Error bars (not): As you move your pointer to the rightmost points (the most recent), the best-fitting line shortens, as mentioned above, to reflect the fact that fewer points are used in the calculation. In order to signal to the user that fewer input points were used, the corresponding points on the second chart are drawn more faintly, and stretched vertically. This vertical stretching makes the point look like an error bar. Keep in mind, however, that error ranges are not calculated; the vertical stretching is impressionistic, and not a true reflection of possible errors.
R0: The value R0 and its friends (Rt, Re, etc.) represent how many susceptible people are expected to be infected by a single infectious individual. In theory, R0 can be calculated from the increase/decrease rates shown in the second chart. However, this calculation requires, as an input, an estimate of how many days, on average, an infected individual remains infectious. But that number is not very precisely known, so R0 is not calculated here.
Doubling/halving rates: Instead of the increase/decrease rates shown in the second chart, you might prefer to know how many days, at the current rate, it will take the number of new cases or new deaths to double (or to halve, if the numbers are decreasing). There is a table below with some sample values, but here, for the mathematically minded, is the formula used to make the table: Let p be the percentage on the vertical axis, expressed as a decimal (so if the label on the axis is "+20%", p = 0.20). Then if p is greater than 0, the doubling time in days, td, is td = 1./log2(1.0 + p). Likewise, if p is less than zero, then the halving time in days, th is: th = -1./log2(1.0 + p).
But if you don't feel like using a calculator, here are some pre-computed values.
This table shows, for example, that a rate of increase of 10%, as shown on the second chart, corresponds to a doubling time of 7.3 days.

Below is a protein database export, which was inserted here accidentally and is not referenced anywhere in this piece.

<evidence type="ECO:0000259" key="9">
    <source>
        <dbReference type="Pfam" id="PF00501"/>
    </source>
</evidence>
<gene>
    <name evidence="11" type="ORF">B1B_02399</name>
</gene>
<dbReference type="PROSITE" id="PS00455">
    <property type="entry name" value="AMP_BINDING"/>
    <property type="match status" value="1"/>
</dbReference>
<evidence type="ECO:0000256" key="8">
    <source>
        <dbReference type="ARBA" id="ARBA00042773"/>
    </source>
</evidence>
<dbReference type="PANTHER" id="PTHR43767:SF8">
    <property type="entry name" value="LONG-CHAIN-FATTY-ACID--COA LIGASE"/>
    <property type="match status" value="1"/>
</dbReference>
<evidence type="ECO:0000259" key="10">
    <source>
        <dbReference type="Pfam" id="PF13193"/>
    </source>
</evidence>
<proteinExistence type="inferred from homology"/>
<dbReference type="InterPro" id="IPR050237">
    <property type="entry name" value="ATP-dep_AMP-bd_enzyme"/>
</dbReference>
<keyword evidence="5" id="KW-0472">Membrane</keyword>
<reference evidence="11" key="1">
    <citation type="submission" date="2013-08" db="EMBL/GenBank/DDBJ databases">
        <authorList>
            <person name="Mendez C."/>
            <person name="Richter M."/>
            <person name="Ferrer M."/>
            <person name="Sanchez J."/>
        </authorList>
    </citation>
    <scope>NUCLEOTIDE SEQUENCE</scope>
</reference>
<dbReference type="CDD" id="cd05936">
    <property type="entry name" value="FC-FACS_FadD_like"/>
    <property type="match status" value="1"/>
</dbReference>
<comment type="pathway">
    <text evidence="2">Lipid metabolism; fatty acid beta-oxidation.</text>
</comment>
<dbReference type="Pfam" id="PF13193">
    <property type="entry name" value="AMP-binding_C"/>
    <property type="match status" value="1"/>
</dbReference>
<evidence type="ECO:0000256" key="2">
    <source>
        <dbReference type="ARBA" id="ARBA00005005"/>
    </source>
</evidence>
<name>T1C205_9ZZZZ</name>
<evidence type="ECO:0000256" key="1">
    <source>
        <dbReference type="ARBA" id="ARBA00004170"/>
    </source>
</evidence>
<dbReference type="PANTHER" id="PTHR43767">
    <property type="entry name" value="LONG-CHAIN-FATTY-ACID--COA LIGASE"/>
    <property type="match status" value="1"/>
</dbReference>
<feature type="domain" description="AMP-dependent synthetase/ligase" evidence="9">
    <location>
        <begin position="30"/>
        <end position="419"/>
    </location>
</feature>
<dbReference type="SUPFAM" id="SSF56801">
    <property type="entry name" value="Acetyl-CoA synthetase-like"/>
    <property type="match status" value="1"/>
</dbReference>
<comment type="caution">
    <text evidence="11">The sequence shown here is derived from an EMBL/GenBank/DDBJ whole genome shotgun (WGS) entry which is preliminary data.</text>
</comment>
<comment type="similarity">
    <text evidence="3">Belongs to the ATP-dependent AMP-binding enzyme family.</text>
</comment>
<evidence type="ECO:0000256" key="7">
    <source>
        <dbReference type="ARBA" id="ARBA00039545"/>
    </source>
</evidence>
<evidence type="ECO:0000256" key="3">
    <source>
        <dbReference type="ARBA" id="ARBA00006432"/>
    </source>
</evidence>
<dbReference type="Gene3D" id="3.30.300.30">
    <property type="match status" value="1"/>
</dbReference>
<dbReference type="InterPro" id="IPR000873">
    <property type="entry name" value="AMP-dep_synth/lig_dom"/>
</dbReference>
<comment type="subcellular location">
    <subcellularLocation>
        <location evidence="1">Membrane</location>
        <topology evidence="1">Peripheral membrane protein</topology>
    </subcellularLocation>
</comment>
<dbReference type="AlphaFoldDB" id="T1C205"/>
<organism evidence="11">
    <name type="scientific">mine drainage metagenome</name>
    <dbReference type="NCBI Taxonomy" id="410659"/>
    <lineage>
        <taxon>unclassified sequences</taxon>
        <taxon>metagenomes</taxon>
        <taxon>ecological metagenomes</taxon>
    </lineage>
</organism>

Data sources: You have a choice between using data either from the New York Times or from the Johns Hopkins University Center for Systems Science and Engineering (JHU CSSE). By default, the New York Times dataset is used. If you wish to switch, click on the link just underneath the second (lower) chart or beneath the selection buttons under the map. These data sources are updated roughly once a day. You don't have to keep refreshing your browser to check for an update; the data-source area of the page will let you know when a new update is available.
Metro areas: Besides charts for each US county and state, you can view charts for certain metropolitan areas. These metro areas are defined by the US Census Bureau and are formally known as Combined Statistical Areas (CSAs) and Metropolitan Statistical Areas. (MSAs).
A single CSA or MSA may be made up of multiple counties, and can cover multiple states. For instance, the New York - Newark CSA covers parts of New York state, New Jersey, Connecticut, and Pennsylvania.
In general, MSAs are smaller than CSAs. If a given county belongs to both an MSA and a CSA, the county is assigned to the CSA. The reason is that combined data from many counties (CSAs) is statistically more reliable than data from fewer counties (MSAs).
Contact: For more information, send email to info at covid19ch.art.